As a London-trained accountant, he dresses well, in lovely suits and ties and he hardly wears Nigeria’s native attires. Most accountants, even those trained in Nigeria, dress in suits and ties. This seems to be the adopted uniform of the Accounting profession.


Such a respectable mode of dressing appears to generate confidence and trust in the wearer and in the onlooker. It seems to say to the public: “Trust me. Your money is safe with me.”


Mr. Williams has demonstrated beyond the symbolism of a suit and tie that he should be trusted. I have heard of no financial scandal involving his company or his person in his many years of practice. Those who know him closely say he is a bastion of integrity, simplicity and modesty and that the respect he commands is not merely on account of his age but principally because he has acquitted himself creditably in those departments.


The story is told of how Mr. Williams made a phone call to an executive of one of the international oil companies (IOCs) a few years ago asking for an appointment. During the phone call, Williams simply introduced himself as Akintola Williams.


The oil executive asked whether the voice was that of Chief Akintola Williams, the Doyen of Accountancy in Nigeria. Williams, according to the story, told him that he was simply Akintola Williams, not a doyen. He also told the oil company executive that he wanted to come and see him in his office.



What is Akintoye Williams doing right? - Ray Ekpu


The oil executive refused the request. Rather, he told him he would come and meet the old man wherever he was. The old man reluctantly accepted.


I had a similar incident a few days ago with Mr. Sam Amuka aka Uncle Sam, publisher of Vanguard newspaper. Mr. Amuka has been a member of General Abdulsalami Abubakar’s National Peace Committee. I informed him that I was writing a chapter for a book that is to be published on the former Head of State soon and I needed to come and do a brief interview with him.


Mr. Amuka said I should send him my address and he would come to me within an hour. I was not ready for the embarrassment of a much respected senior in my profession coming to see me on a matter for which I needed his help. I refused to give him my address which is the reason he relented.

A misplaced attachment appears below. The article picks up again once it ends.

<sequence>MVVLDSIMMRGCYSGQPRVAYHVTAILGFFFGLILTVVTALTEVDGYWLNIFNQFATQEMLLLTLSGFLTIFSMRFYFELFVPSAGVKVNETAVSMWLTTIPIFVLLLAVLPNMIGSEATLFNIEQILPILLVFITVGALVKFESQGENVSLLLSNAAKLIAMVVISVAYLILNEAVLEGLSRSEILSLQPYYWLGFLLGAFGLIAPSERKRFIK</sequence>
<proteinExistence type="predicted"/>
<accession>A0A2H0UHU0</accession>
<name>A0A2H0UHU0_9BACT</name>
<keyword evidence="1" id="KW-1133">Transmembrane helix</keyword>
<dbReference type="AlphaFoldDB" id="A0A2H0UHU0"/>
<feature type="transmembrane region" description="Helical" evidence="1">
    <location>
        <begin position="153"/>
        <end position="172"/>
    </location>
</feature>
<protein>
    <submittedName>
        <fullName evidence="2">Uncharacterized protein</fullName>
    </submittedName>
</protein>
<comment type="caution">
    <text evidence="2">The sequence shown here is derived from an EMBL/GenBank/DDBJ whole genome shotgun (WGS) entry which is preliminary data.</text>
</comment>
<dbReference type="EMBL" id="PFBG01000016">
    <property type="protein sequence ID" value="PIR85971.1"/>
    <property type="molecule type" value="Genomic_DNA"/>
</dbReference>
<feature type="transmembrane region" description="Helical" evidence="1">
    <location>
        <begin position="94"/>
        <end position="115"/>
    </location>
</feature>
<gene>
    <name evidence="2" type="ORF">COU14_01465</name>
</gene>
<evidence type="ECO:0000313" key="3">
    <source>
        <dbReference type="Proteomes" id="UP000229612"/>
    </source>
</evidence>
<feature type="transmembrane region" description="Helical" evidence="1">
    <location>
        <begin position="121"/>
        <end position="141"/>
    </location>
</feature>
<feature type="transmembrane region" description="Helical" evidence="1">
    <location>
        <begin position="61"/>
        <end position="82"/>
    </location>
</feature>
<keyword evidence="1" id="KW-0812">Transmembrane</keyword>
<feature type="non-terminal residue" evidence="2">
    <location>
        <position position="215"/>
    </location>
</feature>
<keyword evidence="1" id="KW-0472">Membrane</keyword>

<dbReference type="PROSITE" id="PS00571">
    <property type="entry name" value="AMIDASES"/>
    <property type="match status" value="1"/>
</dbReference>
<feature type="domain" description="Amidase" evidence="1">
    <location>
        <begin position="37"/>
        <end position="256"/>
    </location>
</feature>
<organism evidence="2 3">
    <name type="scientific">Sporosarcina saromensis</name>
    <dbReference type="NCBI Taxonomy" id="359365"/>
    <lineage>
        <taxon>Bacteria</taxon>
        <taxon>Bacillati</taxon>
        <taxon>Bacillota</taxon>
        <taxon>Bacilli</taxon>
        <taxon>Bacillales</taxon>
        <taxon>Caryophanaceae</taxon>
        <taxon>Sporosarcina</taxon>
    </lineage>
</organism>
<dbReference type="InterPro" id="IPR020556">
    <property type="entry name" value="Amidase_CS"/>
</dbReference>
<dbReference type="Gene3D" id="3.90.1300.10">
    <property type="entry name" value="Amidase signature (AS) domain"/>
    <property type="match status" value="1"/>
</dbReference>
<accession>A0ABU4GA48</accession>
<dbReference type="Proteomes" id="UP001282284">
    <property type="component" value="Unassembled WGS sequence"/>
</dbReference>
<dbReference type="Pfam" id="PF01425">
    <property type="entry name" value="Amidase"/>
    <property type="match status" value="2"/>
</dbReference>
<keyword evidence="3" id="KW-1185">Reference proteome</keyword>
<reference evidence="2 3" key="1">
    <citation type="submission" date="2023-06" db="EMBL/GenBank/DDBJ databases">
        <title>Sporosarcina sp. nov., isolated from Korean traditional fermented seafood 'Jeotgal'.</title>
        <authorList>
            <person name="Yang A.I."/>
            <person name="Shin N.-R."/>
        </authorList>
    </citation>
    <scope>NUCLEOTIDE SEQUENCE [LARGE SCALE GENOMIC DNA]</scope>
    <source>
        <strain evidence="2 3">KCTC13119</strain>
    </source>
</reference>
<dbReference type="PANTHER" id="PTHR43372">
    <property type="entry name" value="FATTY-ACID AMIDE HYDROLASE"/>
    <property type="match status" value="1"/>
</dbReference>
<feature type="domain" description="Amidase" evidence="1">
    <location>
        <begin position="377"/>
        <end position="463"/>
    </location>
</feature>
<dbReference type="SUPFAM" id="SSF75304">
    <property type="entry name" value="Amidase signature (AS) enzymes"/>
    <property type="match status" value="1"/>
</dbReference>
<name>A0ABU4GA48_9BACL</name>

Mr. Amuka and Mr. Williams are like two peas in the same pod. Both of them are men of integrity, men of modesty and men of simplicity. They don’t make them like this anymore, at least not in this part of the world.


Our space is largely occupied by people who exhibit insufferable arrogance and haughtiness. But these two men have proven that the advancement in their age is not a licence for them to recede from the virtues of integrity, modesty and simplicity. A man’s age does command respect but it is not age alone that is the harbinger of respect.


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Personal virtues are important for the attainment of that pinnacle of respect and reverence by people who have been blessed with the gift of longevity.


Mr. Williams has seen the names of many of his friends, family and contemporaries scrubbed off the page of life while the ravages of age symbolized by a receding hairline, a bent back and a wrinkled face are the defining features of his own life. No one can defy the ravages of life as you pass through the immutable trajectory of life. You graduate from being passionate in the morning of your life to becoming gradually compassionate about everything in the evening of your life.


This evolutionary process is a product of experience. Of the moderating influence that comes from the hard knocks of life and the need to become a better human being for the rest of your days in the world.


Mr. Williams’ modesty which verges on self-effacedness teaches the simplicity of true greatness. Furthermore, it teaches the meekness of real strength. That is why his name and fame have always gone ahead of him.


By the way, where has Accountancy been in the scheme of things in Nigeria? Has Accountancy made the Nigerian world more beautiful or simply made it coldly imperfect? Or has Accountancy been weighed down so heavily by the pressures of politics, corruption and conformity that it has failed to contribute significantly to making Nigeria a better country?